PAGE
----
Home Monitoring of the Diabetic Cat with a Glucometer


Where Do You Get Blood On a Cat?

Getting blood on a cat can be challenging. The procedure for obtaining the blood, getting the blood on the test strip and using the machine is the same. What is different is where you get the blood sample. In cats – the veins on the ears work well.

The glucometers are fairly simple to use once you get the hang of it. To use, insert a dipstick in the meter, turn it on (some meters will turn on when you insert the stick), puncture your pet to obtain the blood sample, and touch the dipstick to the drop of blood that begins to form and the glucometer will analyze the sample.

Some websites suggest that you over-clip a nail to obtain a blood sample. This is not recommended unless you are in an emergency situation as it is typically more painful for your cat than the other sites.

How Do You Perform a Blood Glucose Check?

Assemble your supplies in an area with good lighting. This includes the glucometer, test strip, Vaseline, lancet, tissue and any treat you may want to give after the test.

Prepare the meter by inserting the test strip.

Identify the area you want to use. If you are using the ear , you may dab a little Vaseline on the area you plan to use. The Vaseline helps soothe the ear and encourages the blood to bead which makes it easier to obtain the sample.

Tell your kitty gently that he or she is a good cat!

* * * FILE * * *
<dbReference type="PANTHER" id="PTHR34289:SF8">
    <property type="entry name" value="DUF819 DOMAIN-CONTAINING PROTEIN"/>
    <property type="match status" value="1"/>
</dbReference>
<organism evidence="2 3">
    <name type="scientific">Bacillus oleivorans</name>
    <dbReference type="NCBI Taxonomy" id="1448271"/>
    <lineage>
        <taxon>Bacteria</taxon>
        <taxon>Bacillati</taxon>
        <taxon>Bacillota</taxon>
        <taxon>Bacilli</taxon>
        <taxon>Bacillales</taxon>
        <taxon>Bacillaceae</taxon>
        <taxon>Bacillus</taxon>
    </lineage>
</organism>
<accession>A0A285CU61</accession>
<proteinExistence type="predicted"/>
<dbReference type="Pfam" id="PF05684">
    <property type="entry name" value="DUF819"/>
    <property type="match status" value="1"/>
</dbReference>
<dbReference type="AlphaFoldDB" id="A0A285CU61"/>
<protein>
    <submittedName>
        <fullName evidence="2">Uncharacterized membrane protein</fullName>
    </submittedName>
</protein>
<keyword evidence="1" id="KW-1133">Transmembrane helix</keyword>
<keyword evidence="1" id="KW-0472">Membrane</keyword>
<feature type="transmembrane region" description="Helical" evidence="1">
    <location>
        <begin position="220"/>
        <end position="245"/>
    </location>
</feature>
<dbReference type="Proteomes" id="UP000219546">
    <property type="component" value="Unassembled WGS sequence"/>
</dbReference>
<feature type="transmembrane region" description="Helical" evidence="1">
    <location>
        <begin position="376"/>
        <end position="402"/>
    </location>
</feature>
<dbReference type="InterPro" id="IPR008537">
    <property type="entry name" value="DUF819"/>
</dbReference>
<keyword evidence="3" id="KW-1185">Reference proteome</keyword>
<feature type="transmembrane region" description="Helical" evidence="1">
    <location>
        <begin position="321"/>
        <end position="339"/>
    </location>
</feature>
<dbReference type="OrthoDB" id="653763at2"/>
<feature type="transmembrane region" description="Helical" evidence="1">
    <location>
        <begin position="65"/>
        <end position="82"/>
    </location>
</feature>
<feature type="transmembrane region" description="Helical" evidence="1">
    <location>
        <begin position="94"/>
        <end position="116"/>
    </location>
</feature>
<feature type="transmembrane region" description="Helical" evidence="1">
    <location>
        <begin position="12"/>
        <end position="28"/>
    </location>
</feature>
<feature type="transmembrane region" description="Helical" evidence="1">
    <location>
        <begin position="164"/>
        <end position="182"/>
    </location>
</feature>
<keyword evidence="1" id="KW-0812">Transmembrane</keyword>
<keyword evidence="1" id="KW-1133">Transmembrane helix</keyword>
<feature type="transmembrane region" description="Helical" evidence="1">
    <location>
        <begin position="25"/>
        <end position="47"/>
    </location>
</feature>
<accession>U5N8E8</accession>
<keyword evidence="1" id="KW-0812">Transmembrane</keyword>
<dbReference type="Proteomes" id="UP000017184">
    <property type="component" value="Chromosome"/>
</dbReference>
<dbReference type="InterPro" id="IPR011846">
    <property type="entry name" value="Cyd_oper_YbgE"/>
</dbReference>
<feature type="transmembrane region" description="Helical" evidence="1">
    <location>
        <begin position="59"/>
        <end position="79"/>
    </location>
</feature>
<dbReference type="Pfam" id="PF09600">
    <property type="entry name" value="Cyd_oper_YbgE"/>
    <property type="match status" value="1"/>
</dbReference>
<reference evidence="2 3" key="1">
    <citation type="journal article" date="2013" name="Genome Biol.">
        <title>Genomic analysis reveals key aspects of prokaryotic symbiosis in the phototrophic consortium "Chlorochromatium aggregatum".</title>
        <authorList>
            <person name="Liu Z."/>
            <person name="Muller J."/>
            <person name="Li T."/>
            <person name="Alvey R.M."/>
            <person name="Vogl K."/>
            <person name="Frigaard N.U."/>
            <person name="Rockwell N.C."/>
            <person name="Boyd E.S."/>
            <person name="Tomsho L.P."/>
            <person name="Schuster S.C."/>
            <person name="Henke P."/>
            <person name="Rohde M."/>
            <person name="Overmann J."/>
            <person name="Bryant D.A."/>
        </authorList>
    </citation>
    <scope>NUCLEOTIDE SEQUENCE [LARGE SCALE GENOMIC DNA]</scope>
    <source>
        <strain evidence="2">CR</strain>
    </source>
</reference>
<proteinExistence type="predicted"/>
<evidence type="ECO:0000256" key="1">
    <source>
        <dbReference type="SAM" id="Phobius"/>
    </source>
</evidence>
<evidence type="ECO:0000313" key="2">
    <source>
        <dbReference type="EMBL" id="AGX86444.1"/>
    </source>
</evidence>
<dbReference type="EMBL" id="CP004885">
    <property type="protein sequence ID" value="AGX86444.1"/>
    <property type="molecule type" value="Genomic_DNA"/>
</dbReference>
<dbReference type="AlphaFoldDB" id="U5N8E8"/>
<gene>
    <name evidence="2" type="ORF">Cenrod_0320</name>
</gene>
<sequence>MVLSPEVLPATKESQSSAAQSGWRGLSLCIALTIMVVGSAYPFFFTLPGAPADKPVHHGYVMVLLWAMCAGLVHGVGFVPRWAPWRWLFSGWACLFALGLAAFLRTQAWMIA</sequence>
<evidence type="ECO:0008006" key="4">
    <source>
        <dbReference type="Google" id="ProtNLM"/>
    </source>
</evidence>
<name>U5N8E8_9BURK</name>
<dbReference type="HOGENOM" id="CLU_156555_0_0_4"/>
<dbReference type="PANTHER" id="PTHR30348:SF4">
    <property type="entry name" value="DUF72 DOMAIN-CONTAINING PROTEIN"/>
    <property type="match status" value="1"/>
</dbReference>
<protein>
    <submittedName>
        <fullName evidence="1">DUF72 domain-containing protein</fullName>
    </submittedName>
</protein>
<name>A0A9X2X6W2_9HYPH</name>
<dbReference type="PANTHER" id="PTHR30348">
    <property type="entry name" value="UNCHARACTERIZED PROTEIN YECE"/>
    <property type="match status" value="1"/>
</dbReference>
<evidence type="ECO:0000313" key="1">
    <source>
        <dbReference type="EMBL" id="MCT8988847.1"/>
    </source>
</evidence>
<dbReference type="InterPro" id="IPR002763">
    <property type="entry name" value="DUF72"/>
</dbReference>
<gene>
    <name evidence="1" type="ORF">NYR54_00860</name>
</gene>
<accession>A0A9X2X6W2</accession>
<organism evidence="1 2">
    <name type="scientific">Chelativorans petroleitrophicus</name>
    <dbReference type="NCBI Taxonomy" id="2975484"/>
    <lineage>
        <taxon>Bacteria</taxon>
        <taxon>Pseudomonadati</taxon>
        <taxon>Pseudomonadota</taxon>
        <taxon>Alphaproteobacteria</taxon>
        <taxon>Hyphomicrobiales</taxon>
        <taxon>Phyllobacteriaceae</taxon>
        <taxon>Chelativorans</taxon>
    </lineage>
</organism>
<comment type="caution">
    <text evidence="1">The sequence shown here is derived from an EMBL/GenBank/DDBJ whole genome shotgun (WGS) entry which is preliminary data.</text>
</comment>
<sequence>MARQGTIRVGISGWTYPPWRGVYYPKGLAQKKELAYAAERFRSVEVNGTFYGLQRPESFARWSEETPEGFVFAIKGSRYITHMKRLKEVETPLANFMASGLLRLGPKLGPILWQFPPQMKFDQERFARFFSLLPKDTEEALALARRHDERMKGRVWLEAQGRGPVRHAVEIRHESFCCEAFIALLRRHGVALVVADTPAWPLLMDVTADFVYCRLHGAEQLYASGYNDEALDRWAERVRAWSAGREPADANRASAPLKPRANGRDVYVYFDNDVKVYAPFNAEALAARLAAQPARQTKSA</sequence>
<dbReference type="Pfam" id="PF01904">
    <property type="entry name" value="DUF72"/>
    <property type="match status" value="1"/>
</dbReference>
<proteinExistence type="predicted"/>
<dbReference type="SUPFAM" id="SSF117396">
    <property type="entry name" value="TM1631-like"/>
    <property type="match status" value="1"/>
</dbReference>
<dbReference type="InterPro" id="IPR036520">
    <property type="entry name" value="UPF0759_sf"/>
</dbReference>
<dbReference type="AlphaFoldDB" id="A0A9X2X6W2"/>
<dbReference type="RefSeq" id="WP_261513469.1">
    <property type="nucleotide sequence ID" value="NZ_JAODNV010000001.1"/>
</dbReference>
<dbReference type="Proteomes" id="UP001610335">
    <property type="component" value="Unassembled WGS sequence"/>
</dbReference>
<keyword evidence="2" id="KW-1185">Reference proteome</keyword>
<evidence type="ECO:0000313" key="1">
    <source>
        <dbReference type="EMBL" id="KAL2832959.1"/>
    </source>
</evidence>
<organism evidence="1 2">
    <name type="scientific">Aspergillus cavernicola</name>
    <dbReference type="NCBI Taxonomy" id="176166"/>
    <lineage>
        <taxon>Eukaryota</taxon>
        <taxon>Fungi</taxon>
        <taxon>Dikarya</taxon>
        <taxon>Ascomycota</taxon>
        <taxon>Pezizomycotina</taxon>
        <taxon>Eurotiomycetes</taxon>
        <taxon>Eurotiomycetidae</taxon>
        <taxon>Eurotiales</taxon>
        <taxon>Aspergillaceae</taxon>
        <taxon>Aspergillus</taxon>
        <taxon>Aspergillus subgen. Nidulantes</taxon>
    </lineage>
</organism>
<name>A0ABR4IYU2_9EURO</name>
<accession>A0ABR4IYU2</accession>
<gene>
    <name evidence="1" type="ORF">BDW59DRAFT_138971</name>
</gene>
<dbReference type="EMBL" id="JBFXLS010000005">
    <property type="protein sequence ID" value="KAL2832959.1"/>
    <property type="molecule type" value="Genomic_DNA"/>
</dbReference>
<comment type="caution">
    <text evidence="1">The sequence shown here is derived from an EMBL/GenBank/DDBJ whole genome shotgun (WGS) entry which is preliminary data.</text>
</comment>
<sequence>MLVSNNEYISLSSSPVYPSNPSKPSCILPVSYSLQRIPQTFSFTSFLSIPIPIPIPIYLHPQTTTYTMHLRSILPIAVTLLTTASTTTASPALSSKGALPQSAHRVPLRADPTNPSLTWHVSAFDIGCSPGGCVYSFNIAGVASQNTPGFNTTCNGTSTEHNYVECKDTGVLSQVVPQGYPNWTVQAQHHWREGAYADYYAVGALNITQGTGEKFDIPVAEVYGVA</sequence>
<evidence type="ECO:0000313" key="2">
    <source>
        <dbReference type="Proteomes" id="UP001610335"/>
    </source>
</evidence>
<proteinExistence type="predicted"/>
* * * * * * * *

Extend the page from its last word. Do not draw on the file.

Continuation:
Hold your cat in a manner that will allow you to get the sample, if possible you may want to have a helper for the first few glucose checks until you are more comfortable with the procedure. Stick the ear vein with the lancet or needle and allow for a small drop of blood to form.

Pick up the meter into which the test strip has already been inserted, and hold it next to the bead of blood. Allow the test strip to wick up the blood. Generally the machine will beep telling you the test is in progress.

Occasionally a nice bead of blood doesn't form. This can be because you didn't insert the lancet or needle deep enough in the tissue to cause bleeding. In this case you can sometimes “milk” the area – applying pressure around the lanced tissue to push blood toward the prick. This can sometimes encourage a bead of blood to form, which can then be analyzed. Sometimes you have to redo the prick.

When Do You Perform a Blood Glucose Check

A spot check should be done any time a pet looks weak or is having symptoms of diabetes such as those described above. Weakness, trouble walking can be symptoms of a low blood glucose. For more information go to Hypoglycemia in Cats. Emergency treatment starts with rubbing some Karo® syrup on your cats gums.

For information about symptoms of diabetes – go to Diabetes Mellitus in Cats.

A glucose curve should be routinely done approximately one week after any change in dosage of insulin.

What Does a Glucose Curve Reveal?

Glucose levels are constantly fluctuating, depending on diet, exercise, underlying illness, and the pet's individual glucose requirements. A glucose curve will reveal at what time the cat's glucose level is the highest (also referred to at the peak) and when it is lowest (also referred to as the trough) relative to diet and insulin administration. A glucose curve will also help your veterinarian determine if your pet is receiving the proper type and dose of insulin. If the glucose levels always register too high or too low throughout the curve, the insulin needs to be adjusted.

How is a Blood Glucose Curve Done at Home

A small blood sample is drawn every 2 hours and the sugar level is determined. This information is recorded for 12 hours. If the blood glucose falls below 150 mg/dl at any time, the frequency of sampling the blood glucose should increase to every hour.

You can create a simple chart to record the results such as below:


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